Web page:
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Of all the consequences that could result from the recent government shutdown, the ones reported in the Washington Post are the most heartbreaking.
One week into the shutdown, nutritional programs for women, infants and children could be disrupted. Millions of veterans may not receive benefits after week two. Head Start programs for children could begin to close if it goes longer. The National Institutes of Health could even turn away children with cancer.
In Philadelphia, things could be even worse. We could suffer each of the aforementioned consequences, but we could also face an additional burden, because Independence Historical Park is one of the 400 National Park Service sites that closed due to the government shutdown. If a prolonged shutdown results in a substantial loss of visitors, we could lose a significant portion of the $26 million in daily economic impact that tourists bring to the region.
The closures of Independence Hall, the Liberty Bell, the Benjamin Franklin Museum, Independence Visitor Center, the Edgar Allan Poe House, Valley Forge National Historical Park, the President’s House, Congress Hall, Second Bank of the United States, Declaration House, and Old City Hall will not only hurt the city. They’ll also hurt the federal workers whose livelihoods depend on those sites.
Nearly 200 National Park Service employees have been furloughed in Philadelphia; people who support families, pay taxes, and bolster the local economy. Along with the visitors who produce around $446 million in annual revenue for Center City hotels, those federal workers are a vital part of the city’s economy. But they aren’t a part of the political debacle that led to this moment, and that’s what makes this whole affair so galling.
The millions of veterans, the women, infants and children, the Head Start programs, the federal workers—none of them are responsible for the government shutdown that will adversely affect them. Rather, the shutdown is the result of a disturbing trend that has made compromise a dirty word. It has made losing with grace a thing of the past. And perhaps most disturbing, it has made campaigning a priority over governing.
But campaigns are not meant to be perpetual. They’re not designed to last for years. They’re not supposed to play out in the implementation of policy, and should never spill over into day-to-day governance. Yet here we are, suffering through the first government shutdown in 17 years because politics has taken precedence over governance.
How did we get here? In my view, conservative Republicans saw a campaigning opportunity, so they did what any competent political strategist would do. They looked at the Patient Protection and Affordable Care Act—a law commonly known as Obamacare—saw its potential to provide healthcare to millions of currently uninsured Americans, and determined that the law was a positive for the Democrats.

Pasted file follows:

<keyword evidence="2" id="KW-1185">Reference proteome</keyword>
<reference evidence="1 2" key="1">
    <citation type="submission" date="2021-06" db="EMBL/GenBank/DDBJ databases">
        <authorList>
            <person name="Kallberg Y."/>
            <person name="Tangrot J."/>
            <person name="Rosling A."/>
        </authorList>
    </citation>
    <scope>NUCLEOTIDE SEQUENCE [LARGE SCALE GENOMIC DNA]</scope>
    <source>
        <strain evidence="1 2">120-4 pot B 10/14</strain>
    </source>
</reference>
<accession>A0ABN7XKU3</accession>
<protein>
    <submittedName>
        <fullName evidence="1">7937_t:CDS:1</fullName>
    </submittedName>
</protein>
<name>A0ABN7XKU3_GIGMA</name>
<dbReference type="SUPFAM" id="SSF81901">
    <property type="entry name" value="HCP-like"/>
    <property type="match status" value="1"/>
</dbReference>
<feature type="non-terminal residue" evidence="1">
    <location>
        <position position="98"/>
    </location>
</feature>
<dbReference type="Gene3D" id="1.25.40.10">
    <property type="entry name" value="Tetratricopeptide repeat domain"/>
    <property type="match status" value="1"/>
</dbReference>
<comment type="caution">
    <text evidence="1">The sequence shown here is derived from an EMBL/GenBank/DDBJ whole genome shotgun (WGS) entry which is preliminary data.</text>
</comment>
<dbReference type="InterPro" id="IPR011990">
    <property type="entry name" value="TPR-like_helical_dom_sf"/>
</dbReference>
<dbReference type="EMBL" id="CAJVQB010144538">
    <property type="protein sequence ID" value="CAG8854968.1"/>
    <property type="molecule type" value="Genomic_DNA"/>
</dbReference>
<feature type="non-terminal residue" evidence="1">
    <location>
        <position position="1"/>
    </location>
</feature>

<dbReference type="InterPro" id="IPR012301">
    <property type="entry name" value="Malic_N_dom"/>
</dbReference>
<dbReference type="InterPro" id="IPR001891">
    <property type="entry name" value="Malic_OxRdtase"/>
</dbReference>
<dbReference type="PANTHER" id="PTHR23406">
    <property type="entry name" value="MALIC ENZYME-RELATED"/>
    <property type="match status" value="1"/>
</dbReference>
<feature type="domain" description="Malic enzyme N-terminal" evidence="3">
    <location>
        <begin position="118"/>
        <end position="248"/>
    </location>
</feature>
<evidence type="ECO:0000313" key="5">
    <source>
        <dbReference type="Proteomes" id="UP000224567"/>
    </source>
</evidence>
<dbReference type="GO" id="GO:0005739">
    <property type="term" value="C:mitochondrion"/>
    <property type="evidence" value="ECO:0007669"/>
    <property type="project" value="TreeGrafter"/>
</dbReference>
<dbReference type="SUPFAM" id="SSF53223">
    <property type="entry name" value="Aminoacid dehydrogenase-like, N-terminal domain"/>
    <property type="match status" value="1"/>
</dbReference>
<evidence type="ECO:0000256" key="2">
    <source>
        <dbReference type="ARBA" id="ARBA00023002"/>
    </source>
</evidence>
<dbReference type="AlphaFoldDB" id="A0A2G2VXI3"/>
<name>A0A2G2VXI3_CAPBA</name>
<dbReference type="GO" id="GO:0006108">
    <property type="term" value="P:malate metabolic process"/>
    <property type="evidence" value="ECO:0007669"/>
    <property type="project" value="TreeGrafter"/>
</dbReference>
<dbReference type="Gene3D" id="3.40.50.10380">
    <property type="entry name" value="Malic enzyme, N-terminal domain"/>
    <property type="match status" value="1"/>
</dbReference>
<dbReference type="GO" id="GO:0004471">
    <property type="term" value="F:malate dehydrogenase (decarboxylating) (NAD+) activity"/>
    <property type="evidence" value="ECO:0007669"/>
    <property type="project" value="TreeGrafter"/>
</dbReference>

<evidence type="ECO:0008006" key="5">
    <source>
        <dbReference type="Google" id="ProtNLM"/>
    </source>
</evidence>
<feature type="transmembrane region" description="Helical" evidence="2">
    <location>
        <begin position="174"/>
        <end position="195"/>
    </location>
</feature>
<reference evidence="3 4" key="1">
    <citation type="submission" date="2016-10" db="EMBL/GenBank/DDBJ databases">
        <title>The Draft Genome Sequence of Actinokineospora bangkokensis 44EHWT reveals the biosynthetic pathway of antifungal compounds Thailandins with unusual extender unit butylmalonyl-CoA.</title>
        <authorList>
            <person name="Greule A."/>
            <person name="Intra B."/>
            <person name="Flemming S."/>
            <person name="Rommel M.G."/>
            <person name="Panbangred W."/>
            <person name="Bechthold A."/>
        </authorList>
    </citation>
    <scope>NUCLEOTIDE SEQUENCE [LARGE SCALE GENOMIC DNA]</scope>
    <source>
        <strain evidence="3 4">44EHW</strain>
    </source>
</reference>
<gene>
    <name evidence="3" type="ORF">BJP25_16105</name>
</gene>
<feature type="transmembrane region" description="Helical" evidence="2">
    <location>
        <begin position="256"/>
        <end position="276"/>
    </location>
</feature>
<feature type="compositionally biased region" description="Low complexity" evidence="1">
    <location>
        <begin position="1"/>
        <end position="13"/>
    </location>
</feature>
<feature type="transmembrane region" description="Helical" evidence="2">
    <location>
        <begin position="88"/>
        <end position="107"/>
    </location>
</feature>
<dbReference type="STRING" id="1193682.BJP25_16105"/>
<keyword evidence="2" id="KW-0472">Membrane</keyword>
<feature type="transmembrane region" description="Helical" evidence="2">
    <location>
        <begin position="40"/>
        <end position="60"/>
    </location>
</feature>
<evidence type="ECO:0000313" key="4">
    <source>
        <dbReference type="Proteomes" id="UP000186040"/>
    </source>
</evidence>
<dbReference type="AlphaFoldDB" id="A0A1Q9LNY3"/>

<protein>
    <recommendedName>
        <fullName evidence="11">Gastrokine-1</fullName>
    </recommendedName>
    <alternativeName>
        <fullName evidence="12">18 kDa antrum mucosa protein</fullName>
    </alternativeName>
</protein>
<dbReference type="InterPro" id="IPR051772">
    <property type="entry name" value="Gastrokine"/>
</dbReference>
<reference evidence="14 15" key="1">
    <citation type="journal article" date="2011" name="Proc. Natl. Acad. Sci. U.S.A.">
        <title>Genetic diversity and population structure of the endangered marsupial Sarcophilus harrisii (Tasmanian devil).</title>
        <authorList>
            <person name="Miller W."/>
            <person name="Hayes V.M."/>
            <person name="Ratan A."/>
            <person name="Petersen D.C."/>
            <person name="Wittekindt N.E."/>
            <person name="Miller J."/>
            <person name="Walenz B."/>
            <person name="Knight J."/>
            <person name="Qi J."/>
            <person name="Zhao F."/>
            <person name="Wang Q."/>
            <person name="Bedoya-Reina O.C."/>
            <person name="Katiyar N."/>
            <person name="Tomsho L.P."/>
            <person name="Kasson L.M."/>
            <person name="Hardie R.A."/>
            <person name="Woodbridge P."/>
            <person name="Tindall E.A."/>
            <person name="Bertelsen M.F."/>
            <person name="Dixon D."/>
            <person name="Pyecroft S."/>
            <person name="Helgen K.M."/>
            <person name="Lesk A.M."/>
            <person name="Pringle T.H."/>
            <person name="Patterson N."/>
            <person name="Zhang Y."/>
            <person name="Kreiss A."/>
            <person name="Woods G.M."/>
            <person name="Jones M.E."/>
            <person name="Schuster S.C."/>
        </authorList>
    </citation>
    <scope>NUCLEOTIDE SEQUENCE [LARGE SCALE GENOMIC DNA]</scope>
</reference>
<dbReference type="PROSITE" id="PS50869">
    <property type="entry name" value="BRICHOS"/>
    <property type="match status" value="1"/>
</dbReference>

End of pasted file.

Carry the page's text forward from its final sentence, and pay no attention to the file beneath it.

Having worked in politics, I know that turning the opponent’s biggest positive against him is the political Holy Grail. It is a strategy that Republicans have consistently tried to implement concerning Obamacare. In its most recent iteration, the strategy resulted in a government shutdown that was timed to coincide with the rollout of the healthcare exchanges at the heart of the healthcare law.
Why is the timing politically significant? Because shutting down the government on the day a major portion of the healthcare law went into effect was a textbook example of campaign communications strategy. Not only did it step on the opponent’s media moment by changing the subject. It also placed Republicans at the center of the story, and forced the opponent to respond in the media.
During a political campaign, such a strategy would represent nothing less than tactical brilliance. But as much as some Republicans would like us to think so, this isn’t campaign season. This is the day-to-day work of the government. That means real lives are being affected, real people are being hurt, and real consequences are being felt.
Here in Philadelphia, those consequences could be particularly acute. If the shutdown drags out and tourists avoid the city’s shuttered historical sites and take their dollars elsewhere, our economy will suffer. So will the economies of other National Park Service sites throughout the nation.
House Republicans know this, and offered legislation that would reopen National Park Service sites toward the end of the first day of the shutdown. In an all or nothing response of their own, Democrats rejected that proposal.
The irony is that the healthcare law at the center of the standoff went forward, even as our leaders went backwards.
Over 2.8 million people visited the federal HealthCare.gov website during the first day the healthcare exchanges were available. New York’s state health exchange received 10 million hits, causing technical glitches as the site was overwhelmed with visitors. Other state run sites experienced similar problems.
But in spite of the glitches, Americans weren’t buying the message of some Republicans—that Obamacare must be stopped even if it means shutting down the government. A new Quinnipiac University poll released on Tuesday showed that 72 percent of voters oppose Congress shutting down the federal government as a way to stop Obamacare from being implemented.
This is not the time to campaign. This is the time to govern. Americans know that.
In the wake of the failed political strategy that led to the government shutdown, here’s hoping our leaders know it, too.